French President Emmanuel Macron stated that France will soon begin to reshape its military presence in the Sahel region of West Africa and eventually halve it.
Macron announced last month that after eight years of helping local forces defend against threats from armed groups linked to Al-Qaida and ISIL (Islamic State), he will begin to withdraw from the new 5,100-member Sahel. Most of the moon-shaped troops.
“We will remain committed. But maintaining our commitment also requires adaptation,” Macron said in a press release on Friday after a virtual summit with the leaders of Niger, Mali, Chad, Burkina Faso and Mauritania that make up the G5 Sahel. Said at the meeting.
Macron announced that in the long run, France will reduce its army to 2,500 to 3,000.
The French leader insisted that his country will not abandon its African partners and will continue to help them fight al-Qaida and ISIL-related groups.
“France has no career or willingness to stay in the Sahel forever,” Macron said. “We were there because we were asked to go.”
French troops have been stationed in Mali since 2013, when they intervened to force armed rebels in the northern towns of the country to step down.
Operation Serval was later replaced by Barkhane and expanded to include other countries to help stabilize the wider Sahel region.
However, armed groups continue to launch devastating attacks against the troops fighting with them and increasingly against civilians.
According to data from the Armed Conflict and Location Event Data Project, nearly 7,000 people died last year due to the deteriorating fighting.
In late January, the United Nations warned that “relentless violence” had internally displaced more than 2 million people, up from 490,000 in early 2019.
Reconfigure French presence
Macron said that France will focus on the demolition of the crescent dunes and reorganization of troops in the next six months.
The French military will close the crescent-shaped dune bases in Timbuktu, Tesalite, and Kidal in northern Mali in the next six months, and begin to reconfigure their presence in the next few weeks, paying special attention to Mali and Buki. The turbulent border area between Nafaso and Niger.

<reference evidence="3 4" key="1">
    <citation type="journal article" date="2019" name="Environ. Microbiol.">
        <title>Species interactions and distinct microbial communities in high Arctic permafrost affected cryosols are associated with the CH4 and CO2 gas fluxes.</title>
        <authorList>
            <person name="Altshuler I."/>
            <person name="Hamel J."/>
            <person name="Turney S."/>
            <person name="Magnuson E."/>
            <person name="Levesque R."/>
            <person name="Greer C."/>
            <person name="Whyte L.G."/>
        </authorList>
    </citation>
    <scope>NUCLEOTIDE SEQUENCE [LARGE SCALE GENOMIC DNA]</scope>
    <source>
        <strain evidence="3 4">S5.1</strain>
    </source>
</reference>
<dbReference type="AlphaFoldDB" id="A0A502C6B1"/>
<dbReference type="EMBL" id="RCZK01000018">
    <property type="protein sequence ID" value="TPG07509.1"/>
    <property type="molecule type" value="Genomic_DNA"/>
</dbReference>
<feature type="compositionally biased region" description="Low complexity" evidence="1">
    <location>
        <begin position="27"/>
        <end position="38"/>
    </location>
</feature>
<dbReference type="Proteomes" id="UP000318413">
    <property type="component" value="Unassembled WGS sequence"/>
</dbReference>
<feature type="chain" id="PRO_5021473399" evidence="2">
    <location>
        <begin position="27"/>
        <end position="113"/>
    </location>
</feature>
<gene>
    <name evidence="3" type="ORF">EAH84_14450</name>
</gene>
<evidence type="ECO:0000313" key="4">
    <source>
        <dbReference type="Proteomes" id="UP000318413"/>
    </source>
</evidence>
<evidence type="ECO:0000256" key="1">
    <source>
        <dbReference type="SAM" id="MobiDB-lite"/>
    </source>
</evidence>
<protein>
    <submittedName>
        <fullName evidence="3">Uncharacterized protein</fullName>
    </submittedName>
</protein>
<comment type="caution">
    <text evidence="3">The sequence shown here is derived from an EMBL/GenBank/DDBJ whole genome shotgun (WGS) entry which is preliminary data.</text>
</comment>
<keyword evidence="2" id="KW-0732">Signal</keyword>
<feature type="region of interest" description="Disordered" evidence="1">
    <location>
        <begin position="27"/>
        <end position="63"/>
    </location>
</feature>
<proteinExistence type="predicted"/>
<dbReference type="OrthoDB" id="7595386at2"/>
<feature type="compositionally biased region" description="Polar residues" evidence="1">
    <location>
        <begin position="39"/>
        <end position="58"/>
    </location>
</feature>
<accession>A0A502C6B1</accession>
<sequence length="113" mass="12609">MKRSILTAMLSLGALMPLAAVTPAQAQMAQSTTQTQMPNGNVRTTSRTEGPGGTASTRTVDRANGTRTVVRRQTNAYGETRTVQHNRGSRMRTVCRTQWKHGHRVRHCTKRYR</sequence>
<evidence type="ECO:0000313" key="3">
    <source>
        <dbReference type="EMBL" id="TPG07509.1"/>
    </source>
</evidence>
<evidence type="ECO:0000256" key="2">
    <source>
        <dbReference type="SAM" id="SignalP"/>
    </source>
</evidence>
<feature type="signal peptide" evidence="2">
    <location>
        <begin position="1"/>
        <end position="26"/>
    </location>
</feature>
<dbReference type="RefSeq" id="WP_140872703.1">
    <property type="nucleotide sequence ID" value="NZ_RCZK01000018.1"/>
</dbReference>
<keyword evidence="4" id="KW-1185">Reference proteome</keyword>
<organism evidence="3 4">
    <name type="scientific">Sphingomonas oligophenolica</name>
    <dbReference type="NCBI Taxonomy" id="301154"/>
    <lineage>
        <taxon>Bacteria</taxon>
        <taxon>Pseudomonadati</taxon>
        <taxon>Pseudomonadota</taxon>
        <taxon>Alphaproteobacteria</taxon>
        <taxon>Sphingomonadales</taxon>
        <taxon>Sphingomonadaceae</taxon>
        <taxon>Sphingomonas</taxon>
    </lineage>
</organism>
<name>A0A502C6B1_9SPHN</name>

Niger President Mohammed Bazum spoke beside Macron, welcoming French military support and training, but in an African way.
“The most important thing is that France insists on the principle of supporting, cooperating and supporting the armed forces of our different countries. We need France to give us what we don’t have. We don’t need France to give us what we already have,” he said, but didn’t elaborate. Description.
He acknowledged the failure of the local armed forces, but also praised their courage to fight armed groups.
Macron said that France’s future military presence will focus on actions to eliminate armed groups and strengthen and train local troops.
“There is another guarantee…always be prepared to intervene quickly to support partner forces,” especially through military aviation in Niger and Chad.
He said that this new structure “seems to us to better respond to the evolution of threats.” He said that once the reorganization is completed, “Operation Barkhane will be closed.”
Political instability in the Sahel
Some experts said that the French decision may be related to the political instability in Mali.
A few days after the Mali coup leader Colonel Asimi Goita was sworn in as President of the Transitional Government, Macron announced the news in June, which consolidated his presence in West African countries after the second coup in nine months. Power control.
At the end of June, the UN Security Council unanimously passed a resolution to extend the duration of the UN peacekeeping mission in Mali, which was in crisis, and stated that the military government “is imperative” to hold presidential and legislative elections as scheduled in February next year.
The Security Council maintains the maximum number of UN troops at 13,289 soldiers and 1,920 international police, but in view of the increasing insecurity and physical violence among civilians in central Mali, it asked Secretary-General Antonio Guterres to advise on the size of the troops.
Al Jazeera’s Nicolas Hack reported in Dakar, Senegal, that Macron’s 2022 re-election campaign may be another reason for the announcement, and pointed out that France has a long history of retaining its military in Africa and will continue to be strong. exist.
“The French army has been stationed in Africa for more than 100 years. Despite the announcement, it still has a base in the former French colony, where it still has a strong military and security presence,” he said.